Where do Dalvin Cook’s first three seasons rank with other Minnesota Vikings greats?
The Minnesota Vikings have done a tremendous job in retaining their top players over the past few years.
It started with signing safety Harrison Smith to a five-year, $51.3 million contract in 2016. Two years later, the Vikings signed linebacker Eric Kendricks to a five-year, $50 million deal.
Minnesota completed four big deals in 2019 with Danielle Hunter (five years, $72 million), Anthony Barr (five years, $67.5 million), Adam Thielen (four years, $64.2 million) and Kyle Rudolph (four years, $36 million). This offseason the deals continued with a two-year extension for Kirk Cousins worth $66 million.
Dalvin Cook hopes he is next in line to cash in with the Vikings. Cook enters the 2020 season on the last year of his rookie contract and he’s set to only make $1.3 million in base salary. He has already indicated he will not participate in any team activities until he signs an extension and he is prepared to sit out the season.
Minnesota general manager Rick Spielman and the team’s executive vice president of football operations, Rob Brzezinski, will need to work their magic once more in massaging the team’s salary cap position to find a way to sign Cook to a “reasonable” amount of money that both sides can agree to.
According to Spotrac.com, the Vikings currently have around $11 million in available cap space (Top 51), but they also haven’t signed any of their 2020 draft picks yet.
An argument for not extending Cook is that he has yet to play an entire season and his backup, Alexander Mattison, is capable to take over with a cap hit of only $880,000. On the other hand, when healthy, Cook is a game-changer and he is just as effective as a pass-catcher out of the backfield.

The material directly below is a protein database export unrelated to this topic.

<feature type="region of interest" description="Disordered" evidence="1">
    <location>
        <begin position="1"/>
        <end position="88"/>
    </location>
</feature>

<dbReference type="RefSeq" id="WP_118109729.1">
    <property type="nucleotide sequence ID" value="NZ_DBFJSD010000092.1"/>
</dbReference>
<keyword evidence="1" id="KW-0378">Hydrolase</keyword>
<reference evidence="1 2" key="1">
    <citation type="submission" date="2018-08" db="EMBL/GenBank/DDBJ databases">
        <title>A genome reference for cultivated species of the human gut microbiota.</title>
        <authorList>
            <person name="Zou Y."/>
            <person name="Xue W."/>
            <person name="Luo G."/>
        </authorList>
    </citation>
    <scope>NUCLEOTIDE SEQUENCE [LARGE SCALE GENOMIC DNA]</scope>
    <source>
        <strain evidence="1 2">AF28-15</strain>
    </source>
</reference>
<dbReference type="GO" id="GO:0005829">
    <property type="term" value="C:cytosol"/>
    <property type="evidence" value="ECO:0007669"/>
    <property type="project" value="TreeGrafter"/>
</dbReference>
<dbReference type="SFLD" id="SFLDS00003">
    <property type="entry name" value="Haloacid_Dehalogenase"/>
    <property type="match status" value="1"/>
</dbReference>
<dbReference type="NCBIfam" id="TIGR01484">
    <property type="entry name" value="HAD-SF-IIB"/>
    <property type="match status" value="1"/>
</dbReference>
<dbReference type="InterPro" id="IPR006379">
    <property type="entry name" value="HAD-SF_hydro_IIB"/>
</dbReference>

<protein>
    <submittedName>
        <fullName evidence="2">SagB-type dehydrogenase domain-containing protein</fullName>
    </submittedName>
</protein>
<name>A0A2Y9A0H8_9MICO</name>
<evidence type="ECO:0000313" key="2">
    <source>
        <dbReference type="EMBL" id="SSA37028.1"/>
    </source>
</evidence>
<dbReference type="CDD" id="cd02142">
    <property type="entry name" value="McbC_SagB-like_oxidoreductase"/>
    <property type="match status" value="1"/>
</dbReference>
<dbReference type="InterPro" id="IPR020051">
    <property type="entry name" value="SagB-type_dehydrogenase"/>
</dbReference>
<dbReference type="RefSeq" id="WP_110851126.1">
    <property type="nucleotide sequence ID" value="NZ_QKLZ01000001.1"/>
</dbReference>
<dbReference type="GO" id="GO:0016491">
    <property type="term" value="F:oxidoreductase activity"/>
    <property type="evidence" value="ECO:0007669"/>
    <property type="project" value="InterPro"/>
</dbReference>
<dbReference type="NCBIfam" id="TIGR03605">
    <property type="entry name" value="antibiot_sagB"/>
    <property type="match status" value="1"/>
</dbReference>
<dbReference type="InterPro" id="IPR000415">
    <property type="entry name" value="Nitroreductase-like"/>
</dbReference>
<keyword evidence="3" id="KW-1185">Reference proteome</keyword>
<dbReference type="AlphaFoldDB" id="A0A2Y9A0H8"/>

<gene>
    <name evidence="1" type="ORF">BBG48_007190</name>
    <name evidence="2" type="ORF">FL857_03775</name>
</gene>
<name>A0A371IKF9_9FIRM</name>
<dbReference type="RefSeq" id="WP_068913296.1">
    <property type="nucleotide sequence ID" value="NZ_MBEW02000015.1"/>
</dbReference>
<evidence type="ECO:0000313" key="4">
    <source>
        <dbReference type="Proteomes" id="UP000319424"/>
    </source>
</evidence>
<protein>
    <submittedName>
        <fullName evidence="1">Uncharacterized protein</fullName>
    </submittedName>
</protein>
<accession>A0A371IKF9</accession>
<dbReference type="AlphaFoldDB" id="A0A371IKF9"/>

Adding to the situation is the fact that Minnesota is a little unsettled at wide receiver this year. Thielen is coming off a season where he missed six games and the Vikings traded away Stefon Diggs to the Buffalo Bills providing plenty of leverage to Cook in his request for a long-term extension.
Look for Spielman to find a way to extend his top running back beyond 2020. Last season, Cook gained 1,654 total yards from scrimmage—good enough for 10th in the NFL.
Based on the salaries of the top running backs in the league for 2020, Minnesota will need to pay Cook as much as $6.8 million in base salary per season. That would place him on par with Ezekiel Elliott of the Dallas Cowboys, who currently has the fifth-highest base salary of any NFL running back.
In three seasons, Cook has totaled 3,018 yards from scrimmage with 19 touchdowns. So how does his performance stack up against some of the best running backs Vikings history?
The following ranking uses data from the first three seasons of each running back with Minnesota. Calculations to determine the ranking emphasized total yards from scrimmage, touchdowns, and games played. Let’s dive in and go over who top eight running backs in their first three seasons with the Vikings are.